We analyzed scanned images with Affymetrix Microarray Suite 5 (Affymetrix) software using the Statistical Expression Algorithm. We applied global scaling to a target intensity of 100 to all arrays and then processed data with GeneSpring 5.0 data analysis software (Silicon Genetics). For each probe array, we applied a per-gene normalization so that signal intensities were divided by the median intensity calculated using all ten probe arrays. We determined cut-off values to discriminate low-quality data separately for each haplotype group by dividing the base value with the proportional value estimated using the Cross Gene Error Model implemented in GeneSpring. To identify differentially expressed genes between the two haplotypes, we calculated ratios of averaged normalized intensities. Differences were considered as significant if the resulting ratio fell at least three standard deviations outside the average ratio calculated from the distribution of the log10 of the ratios. Only genes scored as present in all ten samples, or as absent or marginal in all cases and present in all the controls (or vice versa), were included. We retrieved annotation information defining the biological processes for individual genes from the classifications provided by the Gene Ontology consortium26. We statistically evaluated the enrichment of categories represented in each gene list, compared with the proportion observed in the total population of genes on the probe array, using the Expression Analysis Systematic Explorer (EASE) tool27, with the threshold value set to 3. We calculated the test statistic using Fisher's exact test. To maximize robustness, we calculated an EASE score (P value) where the Fisher exact probabilities were adjusted so that categories supported by few genes were strongly penalized and categories supported by many genes were negligibly penalized. EASE scores (P values) below 0.05 were considered statistically significant.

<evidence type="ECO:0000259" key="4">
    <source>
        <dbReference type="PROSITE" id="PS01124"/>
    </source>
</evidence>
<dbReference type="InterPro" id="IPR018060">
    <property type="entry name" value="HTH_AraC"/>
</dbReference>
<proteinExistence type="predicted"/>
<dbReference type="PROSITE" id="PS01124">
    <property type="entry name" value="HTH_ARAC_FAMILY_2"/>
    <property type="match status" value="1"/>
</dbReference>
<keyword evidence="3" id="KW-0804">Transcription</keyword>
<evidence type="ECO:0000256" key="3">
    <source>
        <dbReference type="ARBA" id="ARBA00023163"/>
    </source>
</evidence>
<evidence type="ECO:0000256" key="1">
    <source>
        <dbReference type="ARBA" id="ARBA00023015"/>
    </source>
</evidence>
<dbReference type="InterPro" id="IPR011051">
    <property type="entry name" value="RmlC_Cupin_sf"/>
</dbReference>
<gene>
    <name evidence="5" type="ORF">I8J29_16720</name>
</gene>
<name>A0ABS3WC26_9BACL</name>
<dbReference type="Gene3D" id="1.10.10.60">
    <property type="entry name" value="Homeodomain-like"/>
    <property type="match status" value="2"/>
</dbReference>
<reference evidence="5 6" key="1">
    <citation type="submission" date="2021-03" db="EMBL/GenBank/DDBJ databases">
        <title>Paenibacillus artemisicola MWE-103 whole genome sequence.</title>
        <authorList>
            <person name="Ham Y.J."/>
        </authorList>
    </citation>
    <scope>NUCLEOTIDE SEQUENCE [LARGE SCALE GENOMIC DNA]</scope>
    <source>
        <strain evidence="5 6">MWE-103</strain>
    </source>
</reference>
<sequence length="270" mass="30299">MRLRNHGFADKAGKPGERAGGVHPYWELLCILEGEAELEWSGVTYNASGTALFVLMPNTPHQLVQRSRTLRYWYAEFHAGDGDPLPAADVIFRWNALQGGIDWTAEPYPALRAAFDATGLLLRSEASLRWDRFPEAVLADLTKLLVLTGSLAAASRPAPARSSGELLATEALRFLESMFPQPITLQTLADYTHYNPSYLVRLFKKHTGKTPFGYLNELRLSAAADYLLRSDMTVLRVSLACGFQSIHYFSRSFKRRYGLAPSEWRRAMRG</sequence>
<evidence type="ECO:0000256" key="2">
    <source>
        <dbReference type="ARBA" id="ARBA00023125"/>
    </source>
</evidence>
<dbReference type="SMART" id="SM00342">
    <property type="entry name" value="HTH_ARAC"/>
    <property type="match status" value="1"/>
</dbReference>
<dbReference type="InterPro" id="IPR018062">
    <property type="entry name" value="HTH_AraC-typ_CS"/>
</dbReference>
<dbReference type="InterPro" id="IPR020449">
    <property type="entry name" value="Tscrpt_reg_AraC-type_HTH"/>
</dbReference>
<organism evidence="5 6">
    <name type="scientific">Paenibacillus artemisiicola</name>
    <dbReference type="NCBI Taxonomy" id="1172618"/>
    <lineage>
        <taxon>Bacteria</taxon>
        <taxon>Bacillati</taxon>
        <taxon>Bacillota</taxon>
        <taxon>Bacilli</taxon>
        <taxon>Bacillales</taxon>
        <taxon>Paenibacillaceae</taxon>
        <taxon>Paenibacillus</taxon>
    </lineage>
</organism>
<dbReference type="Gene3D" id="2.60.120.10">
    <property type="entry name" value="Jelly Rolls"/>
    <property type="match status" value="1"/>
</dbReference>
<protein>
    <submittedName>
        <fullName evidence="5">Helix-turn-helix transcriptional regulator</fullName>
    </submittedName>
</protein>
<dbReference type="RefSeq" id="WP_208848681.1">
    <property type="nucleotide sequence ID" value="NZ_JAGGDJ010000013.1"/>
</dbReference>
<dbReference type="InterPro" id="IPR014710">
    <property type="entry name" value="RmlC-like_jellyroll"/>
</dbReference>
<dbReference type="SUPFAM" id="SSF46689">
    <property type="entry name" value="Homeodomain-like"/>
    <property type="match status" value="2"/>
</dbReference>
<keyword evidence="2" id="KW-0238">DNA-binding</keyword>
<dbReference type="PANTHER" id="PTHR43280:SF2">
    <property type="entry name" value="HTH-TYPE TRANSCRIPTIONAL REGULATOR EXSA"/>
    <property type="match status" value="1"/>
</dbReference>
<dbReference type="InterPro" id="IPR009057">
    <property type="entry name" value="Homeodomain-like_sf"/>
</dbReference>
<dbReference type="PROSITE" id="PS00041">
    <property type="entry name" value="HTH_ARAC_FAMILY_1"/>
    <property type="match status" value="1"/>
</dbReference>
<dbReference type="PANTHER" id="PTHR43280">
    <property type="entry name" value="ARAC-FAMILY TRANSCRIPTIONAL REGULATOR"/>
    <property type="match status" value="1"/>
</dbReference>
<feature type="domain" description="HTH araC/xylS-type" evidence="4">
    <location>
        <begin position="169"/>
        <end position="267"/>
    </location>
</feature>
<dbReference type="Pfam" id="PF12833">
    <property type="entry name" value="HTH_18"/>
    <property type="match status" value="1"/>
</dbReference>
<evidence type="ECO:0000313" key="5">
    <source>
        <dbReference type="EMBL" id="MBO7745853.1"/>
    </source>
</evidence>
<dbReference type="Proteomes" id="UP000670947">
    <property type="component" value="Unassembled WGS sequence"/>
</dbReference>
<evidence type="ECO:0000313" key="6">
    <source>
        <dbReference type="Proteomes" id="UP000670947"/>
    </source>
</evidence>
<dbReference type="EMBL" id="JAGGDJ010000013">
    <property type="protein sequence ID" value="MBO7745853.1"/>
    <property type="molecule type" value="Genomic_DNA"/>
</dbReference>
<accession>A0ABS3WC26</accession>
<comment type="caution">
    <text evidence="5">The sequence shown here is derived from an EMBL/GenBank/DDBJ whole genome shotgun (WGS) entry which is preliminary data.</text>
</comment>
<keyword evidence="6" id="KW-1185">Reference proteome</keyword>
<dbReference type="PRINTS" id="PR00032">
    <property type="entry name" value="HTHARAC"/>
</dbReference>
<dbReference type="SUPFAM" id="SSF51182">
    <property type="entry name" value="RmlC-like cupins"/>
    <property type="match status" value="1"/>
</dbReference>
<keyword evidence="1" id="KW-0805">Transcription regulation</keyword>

Quantitative real-time PCR analysis of USF1.
We selected two individuals with FCHL carrying the susceptibility haplotype and two individuals with FCHL without the haplotype for assessment of USF1 expression in adipose tissue using the SYBR-Green assay (Applied Biosystems). We carried out two-step RT-PCR using TaqMan Gold RT-PCR kit. Primer sequences are available on request. We carried out the reactions in triplicate using the ABI Prism 7900 HT Sequence Detection System and analyzed the data using Sequence Detector version 2.0 software.
Reporter gene analysis for the transcription efficiency.
We analyzed the effect of the 60-bp conserved sequence on transcription in vitro using the SEAP reporter system (Clontech) in COS cells. We cloned the target sequences into the pSEAP2-Enhancer vector. We verified the correct allele and orientation in each construct by sequencing. We monitored the SEAP protein using the fluorescent substrate 4-methylumbelliferyl phosphate in a fluorescent assay according to the manufacturer's instructions. Data are representative of at least two independent experiments.
We carried out parametric and nonparametric linkage analyses using the MLINK program of the LINKAGE package28 and the SIBPAIR program as implemented by the ANALYZE package29 using the same parameters as earlier3. For each marker, we estimated allele frequencies from all individuals using the DOWNFREQ program30.